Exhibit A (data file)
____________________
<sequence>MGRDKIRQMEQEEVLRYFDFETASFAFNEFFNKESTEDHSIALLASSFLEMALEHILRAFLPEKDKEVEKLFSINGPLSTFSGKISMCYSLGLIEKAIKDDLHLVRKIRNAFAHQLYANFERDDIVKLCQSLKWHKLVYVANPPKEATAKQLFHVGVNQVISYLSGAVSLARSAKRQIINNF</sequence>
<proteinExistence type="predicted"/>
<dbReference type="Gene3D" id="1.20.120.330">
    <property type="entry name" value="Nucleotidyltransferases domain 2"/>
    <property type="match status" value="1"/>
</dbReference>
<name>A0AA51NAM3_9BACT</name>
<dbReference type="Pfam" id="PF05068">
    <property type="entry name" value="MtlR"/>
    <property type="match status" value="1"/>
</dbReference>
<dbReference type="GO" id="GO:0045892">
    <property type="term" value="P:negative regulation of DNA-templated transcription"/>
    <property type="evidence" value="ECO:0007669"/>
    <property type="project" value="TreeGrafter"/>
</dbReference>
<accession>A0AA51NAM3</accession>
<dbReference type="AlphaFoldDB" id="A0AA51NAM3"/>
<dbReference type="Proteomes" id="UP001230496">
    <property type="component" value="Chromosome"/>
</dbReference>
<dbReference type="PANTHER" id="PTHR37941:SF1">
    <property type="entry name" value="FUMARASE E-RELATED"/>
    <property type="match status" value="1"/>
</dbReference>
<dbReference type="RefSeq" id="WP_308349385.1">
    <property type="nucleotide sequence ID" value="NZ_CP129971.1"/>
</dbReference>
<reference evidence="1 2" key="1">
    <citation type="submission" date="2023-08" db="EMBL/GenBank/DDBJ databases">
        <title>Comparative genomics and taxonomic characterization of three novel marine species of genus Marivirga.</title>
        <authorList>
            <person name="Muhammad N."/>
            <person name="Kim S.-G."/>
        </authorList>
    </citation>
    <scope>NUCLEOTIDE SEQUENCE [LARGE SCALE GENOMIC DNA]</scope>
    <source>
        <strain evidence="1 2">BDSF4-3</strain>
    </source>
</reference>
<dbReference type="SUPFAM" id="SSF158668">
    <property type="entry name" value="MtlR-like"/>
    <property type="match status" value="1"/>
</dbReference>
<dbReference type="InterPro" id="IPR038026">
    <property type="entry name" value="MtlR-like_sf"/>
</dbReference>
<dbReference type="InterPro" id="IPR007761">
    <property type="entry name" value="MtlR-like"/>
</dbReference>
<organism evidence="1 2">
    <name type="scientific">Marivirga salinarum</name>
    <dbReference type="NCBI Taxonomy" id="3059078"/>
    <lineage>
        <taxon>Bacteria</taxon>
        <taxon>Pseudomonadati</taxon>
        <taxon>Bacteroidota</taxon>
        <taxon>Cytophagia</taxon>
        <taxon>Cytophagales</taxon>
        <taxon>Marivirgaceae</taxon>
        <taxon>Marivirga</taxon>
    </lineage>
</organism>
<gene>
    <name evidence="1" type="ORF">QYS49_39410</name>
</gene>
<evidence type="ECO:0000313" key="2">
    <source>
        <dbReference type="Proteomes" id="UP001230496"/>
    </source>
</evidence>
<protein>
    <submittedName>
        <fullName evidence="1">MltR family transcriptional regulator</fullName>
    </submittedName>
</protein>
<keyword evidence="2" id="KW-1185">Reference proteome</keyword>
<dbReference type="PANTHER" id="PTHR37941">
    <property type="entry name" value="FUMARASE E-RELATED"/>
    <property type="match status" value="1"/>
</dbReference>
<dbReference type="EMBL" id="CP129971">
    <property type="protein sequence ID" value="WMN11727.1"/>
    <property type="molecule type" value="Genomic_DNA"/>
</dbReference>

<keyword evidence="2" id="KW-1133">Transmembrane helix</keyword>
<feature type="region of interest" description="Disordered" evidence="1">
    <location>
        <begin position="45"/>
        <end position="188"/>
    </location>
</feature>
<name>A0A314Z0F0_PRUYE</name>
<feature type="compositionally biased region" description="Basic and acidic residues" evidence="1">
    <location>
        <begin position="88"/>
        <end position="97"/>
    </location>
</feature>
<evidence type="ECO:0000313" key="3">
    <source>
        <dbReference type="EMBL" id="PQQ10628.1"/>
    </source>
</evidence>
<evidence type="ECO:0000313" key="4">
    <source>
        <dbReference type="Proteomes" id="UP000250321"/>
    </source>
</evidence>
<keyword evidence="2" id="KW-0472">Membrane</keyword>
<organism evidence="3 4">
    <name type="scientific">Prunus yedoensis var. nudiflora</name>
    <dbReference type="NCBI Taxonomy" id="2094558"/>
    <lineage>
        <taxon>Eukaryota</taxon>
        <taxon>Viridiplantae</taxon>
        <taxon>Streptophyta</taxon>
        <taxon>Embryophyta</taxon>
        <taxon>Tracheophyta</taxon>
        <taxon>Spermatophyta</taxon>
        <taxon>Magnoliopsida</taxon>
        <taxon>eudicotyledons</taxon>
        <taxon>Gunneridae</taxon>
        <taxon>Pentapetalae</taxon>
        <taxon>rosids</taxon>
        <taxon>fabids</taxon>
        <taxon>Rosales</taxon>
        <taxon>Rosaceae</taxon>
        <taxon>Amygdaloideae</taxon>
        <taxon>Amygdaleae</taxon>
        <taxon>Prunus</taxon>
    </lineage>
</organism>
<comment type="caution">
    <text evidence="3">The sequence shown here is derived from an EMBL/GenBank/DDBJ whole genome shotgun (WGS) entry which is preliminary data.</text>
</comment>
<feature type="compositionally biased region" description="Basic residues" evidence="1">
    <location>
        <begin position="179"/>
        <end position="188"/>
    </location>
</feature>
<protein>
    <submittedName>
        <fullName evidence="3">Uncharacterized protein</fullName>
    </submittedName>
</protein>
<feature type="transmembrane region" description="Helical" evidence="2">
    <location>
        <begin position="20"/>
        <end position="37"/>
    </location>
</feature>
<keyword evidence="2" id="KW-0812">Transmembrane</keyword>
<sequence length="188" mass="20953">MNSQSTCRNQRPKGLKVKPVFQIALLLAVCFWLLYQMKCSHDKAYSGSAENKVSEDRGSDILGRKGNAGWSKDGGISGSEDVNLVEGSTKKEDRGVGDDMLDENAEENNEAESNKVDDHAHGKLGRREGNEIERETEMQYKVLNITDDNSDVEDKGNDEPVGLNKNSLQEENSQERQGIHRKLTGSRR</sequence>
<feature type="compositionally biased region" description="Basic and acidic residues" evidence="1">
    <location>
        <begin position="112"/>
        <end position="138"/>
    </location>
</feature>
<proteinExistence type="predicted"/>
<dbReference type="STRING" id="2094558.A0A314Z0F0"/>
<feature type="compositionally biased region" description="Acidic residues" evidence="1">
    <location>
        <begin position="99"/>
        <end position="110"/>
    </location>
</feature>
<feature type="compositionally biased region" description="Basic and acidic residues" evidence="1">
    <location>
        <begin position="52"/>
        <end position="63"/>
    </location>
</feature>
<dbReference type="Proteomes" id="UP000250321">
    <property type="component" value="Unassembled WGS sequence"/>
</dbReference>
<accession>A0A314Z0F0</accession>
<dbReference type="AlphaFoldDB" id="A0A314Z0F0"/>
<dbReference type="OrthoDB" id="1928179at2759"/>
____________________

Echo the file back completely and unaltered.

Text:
<sequence>MGRDKIRQMEQEEVLRYFDFETASFAFNEFFNKESTEDHSIALLASSFLEMALEHILRAFLPEKDKEVEKLFSINGPLSTFSGKISMCYSLGLIEKAIKDDLHLVRKIRNAFAHQLYANFERDDIVKLCQSLKWHKLVYVANPPKEATAKQLFHVGVNQVISYLSGAVSLARSAKRQIINNF</sequence>
<proteinExistence type="predicted"/>
<dbReference type="Gene3D" id="1.20.120.330">
    <property type="entry name" value="Nucleotidyltransferases domain 2"/>
    <property type="match status" value="1"/>
</dbReference>
<name>A0AA51NAM3_9BACT</name>
<dbReference type="Pfam" id="PF05068">
    <property type="entry name" value="MtlR"/>
    <property type="match status" value="1"/>
</dbReference>
<dbReference type="GO" id="GO:0045892">
    <property type="term" value="P:negative regulation of DNA-templated transcription"/>
    <property type="evidence" value="ECO:0007669"/>
    <property type="project" value="TreeGrafter"/>
</dbReference>
<accession>A0AA51NAM3</accession>
<dbReference type="AlphaFoldDB" id="A0AA51NAM3"/>
<dbReference type="Proteomes" id="UP001230496">
    <property type="component" value="Chromosome"/>
</dbReference>
<dbReference type="PANTHER" id="PTHR37941:SF1">
    <property type="entry name" value="FUMARASE E-RELATED"/>
    <property type="match status" value="1"/>
</dbReference>
<dbReference type="RefSeq" id="WP_308349385.1">
    <property type="nucleotide sequence ID" value="NZ_CP129971.1"/>
</dbReference>
<reference evidence="1 2" key="1">
    <citation type="submission" date="2023-08" db="EMBL/GenBank/DDBJ databases">
        <title>Comparative genomics and taxonomic characterization of three novel marine species of genus Marivirga.</title>
        <authorList>
            <person name="Muhammad N."/>
            <person name="Kim S.-G."/>
        </authorList>
    </citation>
    <scope>NUCLEOTIDE SEQUENCE [LARGE SCALE GENOMIC DNA]</scope>
    <source>
        <strain evidence="1 2">BDSF4-3</strain>
    </source>
</reference>
<dbReference type="SUPFAM" id="SSF158668">
    <property type="entry name" value="MtlR-like"/>
    <property type="match status" value="1"/>
</dbReference>
<dbReference type="InterPro" id="IPR038026">
    <property type="entry name" value="MtlR-like_sf"/>
</dbReference>
<dbReference type="InterPro" id="IPR007761">
    <property type="entry name" value="MtlR-like"/>
</dbReference>
<organism evidence="1 2">
    <name type="scientific">Marivirga salinarum</name>
    <dbReference type="NCBI Taxonomy" id="3059078"/>
    <lineage>
        <taxon>Bacteria</taxon>
        <taxon>Pseudomonadati</taxon>
        <taxon>Bacteroidota</taxon>
        <taxon>Cytophagia</taxon>
        <taxon>Cytophagales</taxon>
        <taxon>Marivirgaceae</taxon>
        <taxon>Marivirga</taxon>
    </lineage>
</organism>
<gene>
    <name evidence="1" type="ORF">QYS49_39410</name>
</gene>
<evidence type="ECO:0000313" key="2">
    <source>
        <dbReference type="Proteomes" id="UP001230496"/>
    </source>
</evidence>
<protein>
    <submittedName>
        <fullName evidence="1">MltR family transcriptional regulator</fullName>
    </submittedName>
</protein>
<keyword evidence="2" id="KW-1185">Reference proteome</keyword>
<dbReference type="PANTHER" id="PTHR37941">
    <property type="entry name" value="FUMARASE E-RELATED"/>
    <property type="match status" value="1"/>
</dbReference>
<dbReference type="EMBL" id="CP129971">
    <property type="protein sequence ID" value="WMN11727.1"/>
    <property type="molecule type" value="Genomic_DNA"/>
</dbReference>

<keyword evidence="2" id="KW-1133">Transmembrane helix</keyword>
<feature type="region of interest" description="Disordered" evidence="1">
    <location>
        <begin position="45"/>
        <end position="188"/>
    </location>
</feature>
<name>A0A314Z0F0_PRUYE</name>
<feature type="compositionally biased region" description="Basic and acidic residues" evidence="1">
    <location>
        <begin position="88"/>
        <end position="97"/>
    </location>
</feature>
<evidence type="ECO:0000313" key="3">
    <source>
        <dbReference type="EMBL" id="PQQ10628.1"/>
    </source>
</evidence>
<evidence type="ECO:0000313" key="4">
    <source>
        <dbReference type="Proteomes" id="UP000250321"/>
    </source>
</evidence>
<keyword evidence="2" id="KW-0472">Membrane</keyword>
<organism evidence="3 4">
    <name type="scientific">Prunus yedoensis var. nudiflora</name>
    <dbReference type="NCBI Taxonomy" id="2094558"/>
    <lineage>
        <taxon>Eukaryota</taxon>
        <taxon>Viridiplantae</taxon>
        <taxon>Streptophyta</taxon>
        <taxon>Embryophyta</taxon>
        <taxon>Tracheophyta</taxon>
        <taxon>Spermatophyta</taxon>
        <taxon>Magnoliopsida</taxon>
        <taxon>eudicotyledons</taxon>
        <taxon>Gunneridae</taxon>
        <taxon>Pentapetalae</taxon>
        <taxon>rosids</taxon>
        <taxon>fabids</taxon>
        <taxon>Rosales</taxon>
        <taxon>Rosaceae</taxon>
        <taxon>Amygdaloideae</taxon>
        <taxon>Amygdaleae</taxon>
        <taxon>Prunus</taxon>
    </lineage>
</organism>
<comment type="caution">
    <text evidence="3">The sequence shown here is derived from an EMBL/GenBank/DDBJ whole genome shotgun (WGS) entry which is preliminary data.</text>
</comment>
<feature type="compositionally biased region" description="Basic residues" evidence="1">
    <location>
        <begin position="179"/>
        <end position="188"/>
    </location>
</feature>
<protein>
    <submittedName>
        <fullName evidence="3">Uncharacterized protein</fullName>
    </submittedName>
</protein>
<feature type="transmembrane region" description="Helical" evidence="2">
    <location>
        <begin position="20"/>
        <end position="37"/>
    </location>
</feature>
<keyword evidence="2" id="KW-0812">Transmembrane</keyword>
<sequence length="188" mass="20953">MNSQSTCRNQRPKGLKVKPVFQIALLLAVCFWLLYQMKCSHDKAYSGSAENKVSEDRGSDILGRKGNAGWSKDGGISGSEDVNLVEGSTKKEDRGVGDDMLDENAEENNEAESNKVDDHAHGKLGRREGNEIERETEMQYKVLNITDDNSDVEDKGNDEPVGLNKNSLQEENSQERQGIHRKLTGSRR</sequence>
<feature type="compositionally biased region" description="Basic and acidic residues" evidence="1">
    <location>
        <begin position="112"/>
        <end position="138"/>
    </location>
</feature>
<proteinExistence type="predicted"/>
<dbReference type="STRING" id="2094558.A0A314Z0F0"/>
<feature type="compositionally biased region" description="Acidic residues" evidence="1">
    <location>
        <begin position="99"/>
        <end position="110"/>
    </location>
</feature>
<feature type="compositionally biased region" description="Basic and acidic residues" evidence="1">
    <location>
        <begin position="52"/>
        <end position="63"/>
    </location>
</feature>
<dbReference type="Proteomes" id="UP000250321">
    <property type="component" value="Unassembled WGS sequence"/>
</dbReference>
<accession>A0A314Z0F0</accession>
<dbReference type="AlphaFoldDB" id="A0A314Z0F0"/>
<dbReference type="OrthoDB" id="1928179at2759"/>